This made me think of all the times in our life, when we ask ourselves 'should I or shouldn't I', and I felt it was a subject worth raising here.

Generally speaking, we were raised to make our own mistakes and learn from them, and learn we did. Often the hard way, but never with risk to life or limb or harm to ourselves or others.

We were also raised to respect our bodies and view them as a home for our spirit, and to treat our one and only earthly vessel for that spirit well, for it is the only one we get. This one idea saved my siblings and I from many dangers that were the scourge of our generation and subsequent ones, in the form of drugs, cigarettes, inappropriate food and lifestyles that are not conversant with a 'home harbouring a spirit life'.

Mum taught us too, to value family above all. That means family comes first, no matter what. Sometimes that means making difficult decisions, but as the old saying goes, blood is thicker than water, and we support family above and beyond all else.

So if you're asking yourself 'should I or shouldn't I', perhaps ask yourself these 9 questions...

1. If I do this, do I harm myself or anyone else in the process?

2. In saying yes or no to a request being made of me, do I sacrifice something of myself that I am not willing to surrender?

3. If I do this, do I harm my body, mind, heart or spirit?

4. If I do this, do I damage my relationship with those who I consider most important in my life, remembering that even the friendships that we consider equally important alongside family relationships come and go over a is forever. If your family relationships are not what you might call 'forever', then insert those people who represent 'family' to you.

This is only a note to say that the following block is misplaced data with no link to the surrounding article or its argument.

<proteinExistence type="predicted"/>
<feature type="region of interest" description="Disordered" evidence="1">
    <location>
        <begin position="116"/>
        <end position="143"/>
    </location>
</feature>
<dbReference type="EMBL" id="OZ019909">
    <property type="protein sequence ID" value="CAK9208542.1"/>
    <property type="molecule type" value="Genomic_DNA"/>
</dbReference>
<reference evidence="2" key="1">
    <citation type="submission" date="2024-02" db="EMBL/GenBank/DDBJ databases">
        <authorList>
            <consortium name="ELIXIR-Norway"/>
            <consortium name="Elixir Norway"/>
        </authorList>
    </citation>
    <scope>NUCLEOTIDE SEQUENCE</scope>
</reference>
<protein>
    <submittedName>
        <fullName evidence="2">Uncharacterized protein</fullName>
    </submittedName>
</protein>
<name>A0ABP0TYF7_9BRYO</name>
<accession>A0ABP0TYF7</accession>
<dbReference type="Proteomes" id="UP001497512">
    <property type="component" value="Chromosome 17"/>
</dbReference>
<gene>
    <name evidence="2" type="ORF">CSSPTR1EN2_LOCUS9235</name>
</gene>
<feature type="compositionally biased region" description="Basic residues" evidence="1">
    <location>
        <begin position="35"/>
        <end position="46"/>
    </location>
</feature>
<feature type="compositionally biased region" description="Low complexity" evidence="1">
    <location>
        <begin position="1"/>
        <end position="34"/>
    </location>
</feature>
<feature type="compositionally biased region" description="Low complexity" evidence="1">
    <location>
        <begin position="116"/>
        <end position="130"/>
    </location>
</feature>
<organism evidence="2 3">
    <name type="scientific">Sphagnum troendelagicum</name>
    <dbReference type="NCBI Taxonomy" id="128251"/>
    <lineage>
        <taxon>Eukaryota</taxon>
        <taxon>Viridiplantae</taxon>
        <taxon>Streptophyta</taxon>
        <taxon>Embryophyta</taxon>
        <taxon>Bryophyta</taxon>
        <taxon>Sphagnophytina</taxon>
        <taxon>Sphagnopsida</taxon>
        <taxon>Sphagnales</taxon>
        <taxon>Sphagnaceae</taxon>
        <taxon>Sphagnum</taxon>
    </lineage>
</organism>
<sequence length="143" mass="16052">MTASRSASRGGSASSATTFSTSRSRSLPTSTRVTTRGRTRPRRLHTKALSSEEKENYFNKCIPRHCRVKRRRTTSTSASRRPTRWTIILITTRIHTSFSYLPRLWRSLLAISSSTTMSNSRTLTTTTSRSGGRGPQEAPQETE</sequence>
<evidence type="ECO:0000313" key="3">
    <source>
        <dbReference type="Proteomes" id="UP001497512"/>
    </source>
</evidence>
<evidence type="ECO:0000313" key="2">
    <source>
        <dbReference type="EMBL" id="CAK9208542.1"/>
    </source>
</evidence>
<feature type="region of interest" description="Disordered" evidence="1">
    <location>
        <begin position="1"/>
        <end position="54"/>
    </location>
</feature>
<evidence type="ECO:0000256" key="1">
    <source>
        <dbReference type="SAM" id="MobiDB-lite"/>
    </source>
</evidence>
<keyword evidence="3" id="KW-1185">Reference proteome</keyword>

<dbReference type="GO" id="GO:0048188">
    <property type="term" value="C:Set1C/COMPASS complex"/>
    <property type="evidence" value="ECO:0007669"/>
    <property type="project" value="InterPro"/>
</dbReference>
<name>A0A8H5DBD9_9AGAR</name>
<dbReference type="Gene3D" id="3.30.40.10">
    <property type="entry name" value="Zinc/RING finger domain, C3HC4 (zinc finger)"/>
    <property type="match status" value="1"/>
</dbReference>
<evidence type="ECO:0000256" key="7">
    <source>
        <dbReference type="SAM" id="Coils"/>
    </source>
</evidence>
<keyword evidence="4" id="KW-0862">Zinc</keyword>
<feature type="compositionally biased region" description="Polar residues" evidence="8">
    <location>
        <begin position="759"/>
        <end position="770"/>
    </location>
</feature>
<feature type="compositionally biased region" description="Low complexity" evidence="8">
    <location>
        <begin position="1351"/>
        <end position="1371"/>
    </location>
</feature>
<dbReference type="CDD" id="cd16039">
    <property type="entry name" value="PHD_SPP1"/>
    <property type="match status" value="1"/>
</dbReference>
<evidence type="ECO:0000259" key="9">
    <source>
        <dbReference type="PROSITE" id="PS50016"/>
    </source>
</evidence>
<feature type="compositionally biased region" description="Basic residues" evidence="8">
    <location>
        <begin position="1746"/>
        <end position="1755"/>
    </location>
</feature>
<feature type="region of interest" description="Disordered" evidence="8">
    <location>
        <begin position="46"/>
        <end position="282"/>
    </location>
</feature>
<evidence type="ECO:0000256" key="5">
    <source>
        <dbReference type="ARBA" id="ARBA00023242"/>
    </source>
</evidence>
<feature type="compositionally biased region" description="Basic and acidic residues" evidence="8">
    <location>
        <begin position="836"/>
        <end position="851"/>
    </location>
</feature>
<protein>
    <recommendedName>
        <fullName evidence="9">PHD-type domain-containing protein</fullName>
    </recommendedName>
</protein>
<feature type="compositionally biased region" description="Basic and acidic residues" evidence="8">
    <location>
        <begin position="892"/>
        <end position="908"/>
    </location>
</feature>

5. In doing this thing, or saying yes to this request, am I contradicting a fundamental personal belief?

6. Will I regret this?

7. Will I be ashamed of this at some point in the future?

8. Is this something I would tell to my grandmother, or my grandchildren? And if not, why not?

9. What is my gut feeling on this matter? Me? I could have saved myself much grief over the years, if I had simply trusted my gut feeling. So many times, I've pressed ahead with a course of action, not feeling quite right about the other people involved for some reason or other, and lived to regret it. Trust your instincts. We humans have enormous capacity for detecting something 'not quite right', and we've come to ignore it, believing that our superior intellect means we can ignore 'gut'.

Look after mind, body, spirit, and heart. The rest will follow.


Thursday, February 22, 2018

Homespun Things...Matcha Tea and it's uses....

By reputation, Matcha tea helps with relaxation, alertness, weight loss, fat burning, reduces the risk of heart disease, and fights bacteria, viruses and fungi.
It's actually made from the dried and ground younger buds of the Camellia Sinensis bush, the very same one that produces the regular green tea with which we're all a little more familiar. The younger buds pack a powerful health punch and are highly valued in Japanese cuisine.
Worth a try, right?
My first experience with Matcha powder was not encouraging.
It was dispensed to me as a green powder to which I was advised by my Chinese practitioner of the day, to add to juice or water and drink like a shot.
I can tell you this did not go well.
It just Like drinking grass clippings or something.
Not appetising. There was much gagging and cursing each morning whilst I tried to stomach the green swill, until I simply decided, health benefits or not, that it wasn't for me.
That's going back about 12 years ago before Matcha was a 'thing' made palatable by Starbucks lattes, and Singaporean sponge cakes.

These days I'm a bit more savvy.
Matcha tea powder is really, really  good for you. But then you probably already knew that. If you thought drinking green tea was dosing you up on anti-oxidants, then you need to know that Matcha has at least triple the goodness in one single cup.
I've learned to add it to all manner of things here. It does have a herbaceous sort of flavour for sure, so drinking it dissolved in water, for me, is not appetising at all. BUT sprinkling it into a smoothie, adding it's vivid green goodness to a cake batter or cookie dough, turning it into a latte with Almond milk and honey, or turning white chocolate a pretty shade of green to use as a that's good.